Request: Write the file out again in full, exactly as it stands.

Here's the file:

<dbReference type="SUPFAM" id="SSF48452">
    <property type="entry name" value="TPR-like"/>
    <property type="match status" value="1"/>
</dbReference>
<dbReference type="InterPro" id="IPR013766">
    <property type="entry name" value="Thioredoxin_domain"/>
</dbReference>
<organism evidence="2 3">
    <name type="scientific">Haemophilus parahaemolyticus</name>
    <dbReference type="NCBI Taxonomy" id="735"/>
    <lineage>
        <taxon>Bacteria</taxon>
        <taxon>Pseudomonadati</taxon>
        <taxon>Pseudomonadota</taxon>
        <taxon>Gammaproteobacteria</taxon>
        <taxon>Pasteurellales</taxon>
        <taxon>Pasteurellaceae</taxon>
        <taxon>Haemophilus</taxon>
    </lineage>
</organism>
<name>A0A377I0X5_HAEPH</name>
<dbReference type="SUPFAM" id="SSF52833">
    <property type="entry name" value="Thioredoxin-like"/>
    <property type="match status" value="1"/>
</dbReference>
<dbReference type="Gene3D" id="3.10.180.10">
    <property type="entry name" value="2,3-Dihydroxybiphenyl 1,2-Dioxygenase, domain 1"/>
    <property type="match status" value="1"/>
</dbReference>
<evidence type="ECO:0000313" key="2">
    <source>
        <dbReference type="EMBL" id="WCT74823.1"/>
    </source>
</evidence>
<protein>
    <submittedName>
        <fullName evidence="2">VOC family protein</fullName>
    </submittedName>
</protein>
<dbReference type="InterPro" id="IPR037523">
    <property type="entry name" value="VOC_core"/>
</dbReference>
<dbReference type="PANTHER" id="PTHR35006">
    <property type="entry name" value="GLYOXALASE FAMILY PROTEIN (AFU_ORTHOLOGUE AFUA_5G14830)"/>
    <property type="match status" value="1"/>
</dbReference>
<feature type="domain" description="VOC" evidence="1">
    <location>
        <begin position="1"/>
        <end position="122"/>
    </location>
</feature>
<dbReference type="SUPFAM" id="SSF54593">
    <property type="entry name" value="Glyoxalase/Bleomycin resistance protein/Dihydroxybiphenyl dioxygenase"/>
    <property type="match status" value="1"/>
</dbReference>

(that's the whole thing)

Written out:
<dbReference type="SUPFAM" id="SSF48452">
    <property type="entry name" value="TPR-like"/>
    <property type="match status" value="1"/>
</dbReference>
<dbReference type="InterPro" id="IPR013766">
    <property type="entry name" value="Thioredoxin_domain"/>
</dbReference>
<organism evidence="2 3">
    <name type="scientific">Haemophilus parahaemolyticus</name>
    <dbReference type="NCBI Taxonomy" id="735"/>
    <lineage>
        <taxon>Bacteria</taxon>
        <taxon>Pseudomonadati</taxon>
        <taxon>Pseudomonadota</taxon>
        <taxon>Gammaproteobacteria</taxon>
        <taxon>Pasteurellales</taxon>
        <taxon>Pasteurellaceae</taxon>
        <taxon>Haemophilus</taxon>
    </lineage>
</organism>
<name>A0A377I0X5_HAEPH</name>
<dbReference type="SUPFAM" id="SSF52833">
    <property type="entry name" value="Thioredoxin-like"/>
    <property type="match status" value="1"/>
</dbReference>
<dbReference type="Gene3D" id="3.10.180.10">
    <property type="entry name" value="2,3-Dihydroxybiphenyl 1,2-Dioxygenase, domain 1"/>
    <property type="match status" value="1"/>
</dbReference>
<evidence type="ECO:0000313" key="2">
    <source>
        <dbReference type="EMBL" id="WCT74823.1"/>
    </source>
</evidence>
<protein>
    <submittedName>
        <fullName evidence="2">VOC family protein</fullName>
    </submittedName>
</protein>
<dbReference type="InterPro" id="IPR037523">
    <property type="entry name" value="VOC_core"/>
</dbReference>
<dbReference type="PANTHER" id="PTHR35006">
    <property type="entry name" value="GLYOXALASE FAMILY PROTEIN (AFU_ORTHOLOGUE AFUA_5G14830)"/>
    <property type="match status" value="1"/>
</dbReference>
<feature type="domain" description="VOC" evidence="1">
    <location>
        <begin position="1"/>
        <end position="122"/>
    </location>
</feature>
<dbReference type="SUPFAM" id="SSF54593">
    <property type="entry name" value="Glyoxalase/Bleomycin resistance protein/Dihydroxybiphenyl dioxygenase"/>
    <property type="match status" value="1"/>
</dbReference>